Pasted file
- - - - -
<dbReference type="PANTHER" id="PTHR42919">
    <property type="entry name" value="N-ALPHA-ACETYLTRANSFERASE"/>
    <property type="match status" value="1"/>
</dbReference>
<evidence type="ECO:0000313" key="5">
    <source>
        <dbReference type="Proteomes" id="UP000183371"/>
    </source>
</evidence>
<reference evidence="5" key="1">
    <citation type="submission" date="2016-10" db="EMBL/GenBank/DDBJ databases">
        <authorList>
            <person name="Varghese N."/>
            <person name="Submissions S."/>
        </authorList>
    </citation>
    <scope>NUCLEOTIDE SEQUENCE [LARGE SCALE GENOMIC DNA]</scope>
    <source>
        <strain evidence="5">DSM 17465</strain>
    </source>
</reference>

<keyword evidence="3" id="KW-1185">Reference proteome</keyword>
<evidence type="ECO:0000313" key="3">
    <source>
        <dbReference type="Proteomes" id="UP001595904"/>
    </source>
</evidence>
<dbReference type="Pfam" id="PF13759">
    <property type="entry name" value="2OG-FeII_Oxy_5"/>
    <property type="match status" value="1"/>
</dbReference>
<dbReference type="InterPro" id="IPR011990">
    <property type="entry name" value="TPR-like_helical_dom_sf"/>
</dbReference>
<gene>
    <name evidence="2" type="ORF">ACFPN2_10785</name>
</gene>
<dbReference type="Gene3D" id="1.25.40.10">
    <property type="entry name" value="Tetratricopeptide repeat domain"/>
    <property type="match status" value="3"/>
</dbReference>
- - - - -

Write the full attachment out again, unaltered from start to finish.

<dbReference type="PANTHER" id="PTHR42919">
    <property type="entry name" value="N-ALPHA-ACETYLTRANSFERASE"/>
    <property type="match status" value="1"/>
</dbReference>
<evidence type="ECO:0000313" key="5">
    <source>
        <dbReference type="Proteomes" id="UP000183371"/>
    </source>
</evidence>
<reference evidence="5" key="1">
    <citation type="submission" date="2016-10" db="EMBL/GenBank/DDBJ databases">
        <authorList>
            <person name="Varghese N."/>
            <person name="Submissions S."/>
        </authorList>
    </citation>
    <scope>NUCLEOTIDE SEQUENCE [LARGE SCALE GENOMIC DNA]</scope>
    <source>
        <strain evidence="5">DSM 17465</strain>
    </source>
</reference>

<keyword evidence="3" id="KW-1185">Reference proteome</keyword>
<evidence type="ECO:0000313" key="3">
    <source>
        <dbReference type="Proteomes" id="UP001595904"/>
    </source>
</evidence>
<dbReference type="Pfam" id="PF13759">
    <property type="entry name" value="2OG-FeII_Oxy_5"/>
    <property type="match status" value="1"/>
</dbReference>
<dbReference type="InterPro" id="IPR011990">
    <property type="entry name" value="TPR-like_helical_dom_sf"/>
</dbReference>
<gene>
    <name evidence="2" type="ORF">ACFPN2_10785</name>
</gene>
<dbReference type="Gene3D" id="1.25.40.10">
    <property type="entry name" value="Tetratricopeptide repeat domain"/>
    <property type="match status" value="3"/>
</dbReference>